• Marcelle Barreto

Student thesis: Doctoral Thesis


The rise of atmospheric CO2 is a threat to many ecosystems, including coral reefs. Rising sea surface temperatures are known to interfere on coral health and cause extensive worldwide mortality. In the Red Sea, coral reefs are spread across 18 degrees of latitude, resulting in a temperature gradient with maximum monthly mean sea surface temperatures ranging from around 33 °C in the south to 27°C in the north. Such gradients can lead to adaptations to local conditions, with coral thermal performance expected to increase along temperature/latitude gradients. In this research, I used the corals Porites lobata and Platygyra daedalea collected in various locations in the Red Sea to resolve fine-scale populational differences in thermotolerance along the Red Sea, and assess if this variability can be explored for potential assisted gene flow projects (i.e. assisted migration and selective breeding) within the Red Sea region. In chapter two, a heat stress assay indicated that P. lobata colonies from the Southern Red Sea have a higher thermal bleaching threshold than conspecifics from Northern latitudes, highlighting their potential as source of temperature resilient colonies. In chapter three, a common garden experimental design showed that thermotolerance of southern P. lobata colonies is maintained when transplanted to a foreign environment. However, despite lack of bleaching in Southern colonies, mortality rates of approximately 20% suggested that other environmental constraints besides temperature might impact coral health and survival. In chapter four, purebred Arabian Gulf larvae generated by cross-breeding colonies of Platygyra daedalea collected along the Red Sea and the Arabian Gulf showed higher survival under heat stress. In addition, paternal survival index increased in crosses with fathers from warmer locations. These results combined indicate that assisted gene flow via translocation alone may have limited success due to a lack of local adaptations to environmental conditions other than temperature. Nonetheless, inter-populational breeding may overcome these limitations as they could generate offspring with both increased thermal tolerance and local adaptations.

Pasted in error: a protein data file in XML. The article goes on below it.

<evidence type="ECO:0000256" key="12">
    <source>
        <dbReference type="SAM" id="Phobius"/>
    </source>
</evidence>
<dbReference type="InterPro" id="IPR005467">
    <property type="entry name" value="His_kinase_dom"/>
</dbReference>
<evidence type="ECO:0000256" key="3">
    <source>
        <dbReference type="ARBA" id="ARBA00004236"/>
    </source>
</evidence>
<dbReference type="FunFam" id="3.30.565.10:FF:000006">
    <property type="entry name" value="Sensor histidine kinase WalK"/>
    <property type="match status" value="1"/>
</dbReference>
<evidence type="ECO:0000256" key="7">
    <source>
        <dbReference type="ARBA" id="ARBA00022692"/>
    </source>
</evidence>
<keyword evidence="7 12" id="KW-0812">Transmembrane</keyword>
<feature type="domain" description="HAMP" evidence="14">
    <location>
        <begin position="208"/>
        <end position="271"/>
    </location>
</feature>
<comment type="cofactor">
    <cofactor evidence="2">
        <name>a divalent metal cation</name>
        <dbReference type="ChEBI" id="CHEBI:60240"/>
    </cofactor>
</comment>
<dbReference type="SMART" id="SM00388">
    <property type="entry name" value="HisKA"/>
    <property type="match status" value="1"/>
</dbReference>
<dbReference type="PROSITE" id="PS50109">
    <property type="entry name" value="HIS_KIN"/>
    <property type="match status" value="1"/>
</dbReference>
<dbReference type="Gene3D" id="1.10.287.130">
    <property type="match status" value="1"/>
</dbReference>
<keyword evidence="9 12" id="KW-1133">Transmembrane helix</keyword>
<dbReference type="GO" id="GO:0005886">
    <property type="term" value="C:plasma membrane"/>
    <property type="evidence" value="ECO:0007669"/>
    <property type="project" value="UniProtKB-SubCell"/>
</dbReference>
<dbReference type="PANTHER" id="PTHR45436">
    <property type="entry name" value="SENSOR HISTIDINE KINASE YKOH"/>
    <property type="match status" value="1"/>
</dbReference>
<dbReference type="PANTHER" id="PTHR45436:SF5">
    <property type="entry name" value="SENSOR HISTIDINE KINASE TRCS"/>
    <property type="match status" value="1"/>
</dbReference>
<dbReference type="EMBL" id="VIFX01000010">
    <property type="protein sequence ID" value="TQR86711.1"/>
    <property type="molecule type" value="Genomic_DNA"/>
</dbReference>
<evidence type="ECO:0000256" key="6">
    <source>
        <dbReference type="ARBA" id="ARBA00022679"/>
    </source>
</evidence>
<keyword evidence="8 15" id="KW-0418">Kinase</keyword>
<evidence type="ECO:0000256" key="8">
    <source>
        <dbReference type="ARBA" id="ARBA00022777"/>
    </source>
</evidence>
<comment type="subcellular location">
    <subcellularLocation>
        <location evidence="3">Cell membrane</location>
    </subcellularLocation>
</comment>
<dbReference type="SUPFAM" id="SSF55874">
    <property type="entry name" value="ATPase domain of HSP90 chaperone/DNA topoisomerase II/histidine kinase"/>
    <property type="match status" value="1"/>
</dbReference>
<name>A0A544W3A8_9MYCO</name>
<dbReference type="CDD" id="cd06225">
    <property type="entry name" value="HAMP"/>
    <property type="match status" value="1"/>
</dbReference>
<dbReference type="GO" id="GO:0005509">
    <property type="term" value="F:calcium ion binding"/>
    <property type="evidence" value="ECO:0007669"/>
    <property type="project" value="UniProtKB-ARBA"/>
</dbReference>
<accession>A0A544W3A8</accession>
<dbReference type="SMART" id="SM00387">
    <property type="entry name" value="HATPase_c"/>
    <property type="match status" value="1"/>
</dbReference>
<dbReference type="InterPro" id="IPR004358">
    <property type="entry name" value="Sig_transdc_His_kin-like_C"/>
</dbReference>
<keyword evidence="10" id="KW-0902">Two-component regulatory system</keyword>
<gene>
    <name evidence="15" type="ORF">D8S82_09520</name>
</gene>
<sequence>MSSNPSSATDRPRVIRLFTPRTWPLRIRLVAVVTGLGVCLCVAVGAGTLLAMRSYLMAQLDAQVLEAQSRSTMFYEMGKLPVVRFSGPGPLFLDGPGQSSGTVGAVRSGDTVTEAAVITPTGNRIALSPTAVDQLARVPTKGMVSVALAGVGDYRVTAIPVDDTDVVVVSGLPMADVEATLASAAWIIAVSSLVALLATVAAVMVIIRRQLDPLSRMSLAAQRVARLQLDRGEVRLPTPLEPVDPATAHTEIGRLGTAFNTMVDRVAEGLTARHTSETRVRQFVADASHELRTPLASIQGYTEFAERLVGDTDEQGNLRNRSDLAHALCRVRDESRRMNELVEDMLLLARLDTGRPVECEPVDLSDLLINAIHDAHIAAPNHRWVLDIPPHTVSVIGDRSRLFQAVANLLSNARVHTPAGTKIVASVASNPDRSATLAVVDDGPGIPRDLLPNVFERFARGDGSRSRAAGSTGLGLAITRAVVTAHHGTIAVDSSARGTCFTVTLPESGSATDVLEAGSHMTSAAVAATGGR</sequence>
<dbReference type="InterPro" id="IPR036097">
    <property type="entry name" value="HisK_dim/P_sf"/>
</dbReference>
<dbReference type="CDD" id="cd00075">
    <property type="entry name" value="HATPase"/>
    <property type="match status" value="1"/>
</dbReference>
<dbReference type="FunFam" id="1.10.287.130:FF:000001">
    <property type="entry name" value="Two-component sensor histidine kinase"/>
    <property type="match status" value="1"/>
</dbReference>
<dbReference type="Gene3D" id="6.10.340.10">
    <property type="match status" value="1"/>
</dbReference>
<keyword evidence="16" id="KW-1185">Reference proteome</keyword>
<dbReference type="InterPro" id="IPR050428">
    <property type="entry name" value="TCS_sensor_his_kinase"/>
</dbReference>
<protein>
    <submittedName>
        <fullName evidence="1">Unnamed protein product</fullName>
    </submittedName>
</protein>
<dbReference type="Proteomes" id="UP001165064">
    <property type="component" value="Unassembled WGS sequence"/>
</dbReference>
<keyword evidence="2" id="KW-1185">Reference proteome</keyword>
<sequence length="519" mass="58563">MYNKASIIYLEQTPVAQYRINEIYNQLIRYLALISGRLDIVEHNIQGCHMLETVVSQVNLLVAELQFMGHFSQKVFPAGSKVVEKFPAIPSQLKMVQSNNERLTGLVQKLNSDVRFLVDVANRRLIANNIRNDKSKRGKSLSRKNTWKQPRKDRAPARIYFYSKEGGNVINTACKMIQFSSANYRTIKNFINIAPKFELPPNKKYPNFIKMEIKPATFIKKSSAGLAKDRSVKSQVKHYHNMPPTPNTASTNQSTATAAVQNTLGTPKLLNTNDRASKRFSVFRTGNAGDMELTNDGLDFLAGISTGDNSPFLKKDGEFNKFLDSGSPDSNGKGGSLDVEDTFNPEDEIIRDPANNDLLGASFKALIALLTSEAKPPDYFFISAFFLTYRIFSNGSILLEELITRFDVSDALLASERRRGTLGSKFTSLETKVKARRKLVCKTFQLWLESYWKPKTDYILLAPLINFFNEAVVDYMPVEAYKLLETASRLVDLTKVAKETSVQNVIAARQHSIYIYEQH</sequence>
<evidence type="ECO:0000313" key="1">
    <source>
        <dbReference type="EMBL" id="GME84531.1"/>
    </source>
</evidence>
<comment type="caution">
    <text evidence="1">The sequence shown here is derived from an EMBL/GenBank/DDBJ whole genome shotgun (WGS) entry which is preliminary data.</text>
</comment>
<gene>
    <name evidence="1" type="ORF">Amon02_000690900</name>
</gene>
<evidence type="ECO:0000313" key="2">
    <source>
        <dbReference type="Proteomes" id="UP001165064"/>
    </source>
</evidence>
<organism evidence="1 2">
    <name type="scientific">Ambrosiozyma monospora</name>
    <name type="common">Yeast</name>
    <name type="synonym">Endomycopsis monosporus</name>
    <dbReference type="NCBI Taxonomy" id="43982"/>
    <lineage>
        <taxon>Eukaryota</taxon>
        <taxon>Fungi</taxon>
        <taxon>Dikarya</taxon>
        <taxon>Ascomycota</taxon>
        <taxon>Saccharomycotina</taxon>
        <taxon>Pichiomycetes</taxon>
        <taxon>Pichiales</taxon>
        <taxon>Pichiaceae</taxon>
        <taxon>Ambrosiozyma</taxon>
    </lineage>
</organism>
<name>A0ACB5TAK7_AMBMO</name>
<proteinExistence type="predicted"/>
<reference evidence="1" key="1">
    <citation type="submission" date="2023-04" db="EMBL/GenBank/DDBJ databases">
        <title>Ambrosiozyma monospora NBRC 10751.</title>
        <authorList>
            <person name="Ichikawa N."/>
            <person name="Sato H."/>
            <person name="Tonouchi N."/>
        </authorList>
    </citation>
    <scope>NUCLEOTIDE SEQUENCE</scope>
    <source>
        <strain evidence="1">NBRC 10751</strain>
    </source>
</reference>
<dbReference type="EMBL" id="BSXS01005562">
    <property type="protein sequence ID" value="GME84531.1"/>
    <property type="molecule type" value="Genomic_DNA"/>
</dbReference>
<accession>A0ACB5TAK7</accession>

Date of AwardDec 2022
Original languageEnglish (US)
Awarding Institution
  • Biological, Environmental Sciences and Engineering
SupervisorManuel Aranda (Supervisor)


  • Coral
  • thermotolerance
  • assisted evolution
  • assisted gene flow
  • selective breeding
  • assisted migration

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